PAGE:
The traditional approach to paying off debt and personal finance (interchangeable terms, it seems, according to the popular media) is simple:
1. Tear up your credit cards : pay off debt : get new credit cards : goto 1.
2. Pay off all of your bad debt : all debt is bad : goto 2.
3. Save 10% : use to build an emergency fund : dip into emergency fund : goto 3.
What is the point of all those “goto”s, you may well ask?
Well, ‘goto’ is an inelegant way of writing computer code … it’s something that programming dinosaurs used back in the Dark Ages [AJC: when I used to work in the computer industry; they had ‘mainframes’ in those days].
And ‘goto’ here means that each step in the traditional personal finance investment plan (as in the sample plan, above) is iterative …
… it never ends.
You never really get out of debt, human nature being what it is (self-defeating, or everybody would be debt-free). You never really get rich, making money being what it is (really hard, or everybody would be rich).
Here, instead, is $7 Million 7 Year’s Patented 2-Step Wealth Generation System:
1. Start Investing
2. Deal with emergencies as they arise
Of course, you will immediately see the flaw in the above: I haven’t created a debt reduction strategy, an emergency fund, or a pay yourself first plan.
That’s simply because, if you follow my patented 2-step plan, you won’t need a separate debt reduction strategy, an emergency fund, or a pay yourself first plan!
Here are the principles upon which this strategy is built:
1. Paying off debt is investing
In previous posts, I’ve outlined my cash cascade; it works much better than any debt snowball, debt avalanche, or any other debt reduction strategy you’ve ever read about, because every single one of those ‘other’ plans works on the flawed assumption that debt is bad, therefore should be paid off as quickly as possible.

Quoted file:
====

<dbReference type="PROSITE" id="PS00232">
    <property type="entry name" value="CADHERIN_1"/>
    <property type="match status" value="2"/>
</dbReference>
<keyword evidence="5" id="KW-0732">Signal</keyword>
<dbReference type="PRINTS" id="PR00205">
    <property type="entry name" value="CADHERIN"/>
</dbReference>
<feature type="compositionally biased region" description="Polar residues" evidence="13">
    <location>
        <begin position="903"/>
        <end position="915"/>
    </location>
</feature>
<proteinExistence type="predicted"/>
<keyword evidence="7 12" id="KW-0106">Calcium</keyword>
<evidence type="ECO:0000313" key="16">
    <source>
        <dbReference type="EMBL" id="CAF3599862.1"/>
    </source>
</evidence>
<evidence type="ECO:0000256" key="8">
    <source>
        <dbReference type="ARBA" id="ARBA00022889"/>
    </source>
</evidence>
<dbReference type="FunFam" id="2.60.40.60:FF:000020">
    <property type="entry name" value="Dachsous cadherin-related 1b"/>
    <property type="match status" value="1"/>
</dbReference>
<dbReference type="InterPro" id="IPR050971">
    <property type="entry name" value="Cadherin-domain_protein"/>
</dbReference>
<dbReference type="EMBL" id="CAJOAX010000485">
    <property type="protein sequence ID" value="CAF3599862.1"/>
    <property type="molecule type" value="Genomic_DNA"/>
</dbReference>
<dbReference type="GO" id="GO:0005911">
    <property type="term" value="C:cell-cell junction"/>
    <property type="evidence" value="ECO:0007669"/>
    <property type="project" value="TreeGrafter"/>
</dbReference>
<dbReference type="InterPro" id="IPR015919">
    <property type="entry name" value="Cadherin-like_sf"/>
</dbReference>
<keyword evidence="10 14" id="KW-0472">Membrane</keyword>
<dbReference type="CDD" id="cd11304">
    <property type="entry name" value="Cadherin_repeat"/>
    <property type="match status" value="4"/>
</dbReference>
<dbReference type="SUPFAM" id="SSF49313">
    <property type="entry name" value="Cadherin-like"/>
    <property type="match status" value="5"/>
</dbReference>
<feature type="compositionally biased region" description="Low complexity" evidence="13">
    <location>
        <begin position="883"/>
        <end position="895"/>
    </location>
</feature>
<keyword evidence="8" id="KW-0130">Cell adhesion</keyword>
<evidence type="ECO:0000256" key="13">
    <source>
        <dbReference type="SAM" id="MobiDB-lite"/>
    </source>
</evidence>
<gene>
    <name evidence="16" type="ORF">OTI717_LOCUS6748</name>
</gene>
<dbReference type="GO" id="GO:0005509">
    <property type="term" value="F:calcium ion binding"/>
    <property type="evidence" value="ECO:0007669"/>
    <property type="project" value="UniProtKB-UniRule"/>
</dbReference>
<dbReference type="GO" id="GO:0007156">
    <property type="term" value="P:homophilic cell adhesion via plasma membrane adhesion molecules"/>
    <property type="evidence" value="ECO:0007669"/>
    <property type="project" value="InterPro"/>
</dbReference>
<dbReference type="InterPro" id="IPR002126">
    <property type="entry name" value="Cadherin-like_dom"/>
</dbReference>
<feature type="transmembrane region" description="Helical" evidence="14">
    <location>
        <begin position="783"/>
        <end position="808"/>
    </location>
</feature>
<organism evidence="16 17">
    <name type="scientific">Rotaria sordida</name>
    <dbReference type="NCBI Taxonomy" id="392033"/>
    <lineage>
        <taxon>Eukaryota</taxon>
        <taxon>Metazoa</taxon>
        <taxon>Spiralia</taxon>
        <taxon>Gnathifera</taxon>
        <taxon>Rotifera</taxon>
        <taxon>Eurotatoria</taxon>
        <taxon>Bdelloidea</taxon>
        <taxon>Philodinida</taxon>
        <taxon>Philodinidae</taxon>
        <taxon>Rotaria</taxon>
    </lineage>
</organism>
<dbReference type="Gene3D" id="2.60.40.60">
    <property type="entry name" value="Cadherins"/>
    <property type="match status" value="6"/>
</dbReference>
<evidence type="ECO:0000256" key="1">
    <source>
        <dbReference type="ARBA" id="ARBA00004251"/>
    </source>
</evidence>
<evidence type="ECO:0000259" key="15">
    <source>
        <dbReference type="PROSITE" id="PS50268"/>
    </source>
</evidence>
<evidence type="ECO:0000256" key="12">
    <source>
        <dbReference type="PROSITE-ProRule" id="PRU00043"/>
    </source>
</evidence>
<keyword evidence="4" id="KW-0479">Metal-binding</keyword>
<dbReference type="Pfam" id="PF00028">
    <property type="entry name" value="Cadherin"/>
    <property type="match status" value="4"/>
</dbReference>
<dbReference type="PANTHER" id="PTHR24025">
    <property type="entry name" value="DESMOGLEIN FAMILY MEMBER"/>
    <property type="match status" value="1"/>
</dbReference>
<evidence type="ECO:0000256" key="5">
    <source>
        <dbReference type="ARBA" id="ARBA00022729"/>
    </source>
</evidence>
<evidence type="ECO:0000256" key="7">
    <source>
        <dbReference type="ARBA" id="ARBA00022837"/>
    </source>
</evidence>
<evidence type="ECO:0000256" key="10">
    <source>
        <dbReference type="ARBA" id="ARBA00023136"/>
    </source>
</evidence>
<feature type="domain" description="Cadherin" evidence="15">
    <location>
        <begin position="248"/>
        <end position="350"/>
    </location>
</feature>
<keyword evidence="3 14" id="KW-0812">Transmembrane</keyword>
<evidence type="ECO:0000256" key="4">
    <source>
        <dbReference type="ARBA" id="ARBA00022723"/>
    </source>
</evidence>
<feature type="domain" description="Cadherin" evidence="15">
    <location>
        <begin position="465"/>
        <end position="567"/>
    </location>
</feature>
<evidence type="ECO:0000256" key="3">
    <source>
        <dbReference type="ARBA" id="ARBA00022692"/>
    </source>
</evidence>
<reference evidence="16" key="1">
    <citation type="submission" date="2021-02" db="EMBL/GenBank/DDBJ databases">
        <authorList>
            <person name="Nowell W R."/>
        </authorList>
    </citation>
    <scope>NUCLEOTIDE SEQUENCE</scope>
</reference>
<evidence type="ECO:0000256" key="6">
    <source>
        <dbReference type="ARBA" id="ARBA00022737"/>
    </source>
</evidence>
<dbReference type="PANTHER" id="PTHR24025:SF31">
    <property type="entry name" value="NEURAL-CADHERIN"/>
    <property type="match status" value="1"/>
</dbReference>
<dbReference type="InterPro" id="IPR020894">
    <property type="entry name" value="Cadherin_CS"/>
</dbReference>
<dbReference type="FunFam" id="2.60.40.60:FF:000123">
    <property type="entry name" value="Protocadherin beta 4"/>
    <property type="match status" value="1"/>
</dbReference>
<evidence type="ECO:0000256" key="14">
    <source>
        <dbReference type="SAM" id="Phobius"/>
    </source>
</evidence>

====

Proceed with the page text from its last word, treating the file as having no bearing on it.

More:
The reality is that 75% of your net worth should always be working for you … at the best possible after tax interest rate (taking your personal attitude to risk – and, your affinity to / aversion against certain types of investments – into account).
Keeping in mind that a dollar saved is EXACTLY the same as a dollar earned:
– Paying off a 13% (after tax) credit card instead of buying a 1% (after tax) CD certainly makes sense.
– Paying off a 4% APR (before tax benefits) home mortgage instead of investing in an income-producing property that may return 7.5% cash-on-cash (after tax benefits) does not.
2. Creating an emergency fund is your first emergency
Let’s say that you create a $10k emergency fund; let’s also say that this fund is big enough to cover all likely emergencies.
Haven’t you just created your worst case outcome?
That is, haven’t you just depleted your investment fund by $10k?
And, if you didn’t have the ’emergency fund’ in place, isn’t that exactly what you would otherwise only needed to have done, but only in the event of an actual emergency?
Wouldn’t it be better, instead, to invest that $10k so that it is always working for you, emergency (very unlikely) or no emergency (very likely)?
But, how would you deal with emergencies ‘as they arise’?!
Well, you could simply create a source of borrowings that you can tap into only when needed (e.g. a line of credit against your home; a redraw facility against your 401k; a 0% APR credit card, sitting there – unused – just for this purpose).
If you just start investing, you will soon want to become successful by investing more and more.
And, it won’t take you long before you you are cutting costs, paying off your credit cards, putting more and more aside, reading everything that you can about personal finance and investing, and so on …
… simply because you will want to invest more. It’s exciting and addictive.
That’s why these two simple steps will change your life, forever.
Go ahead, try it: my 2-step plan comes with a Lifetime 100% Compounded Money Back Guaranty 😉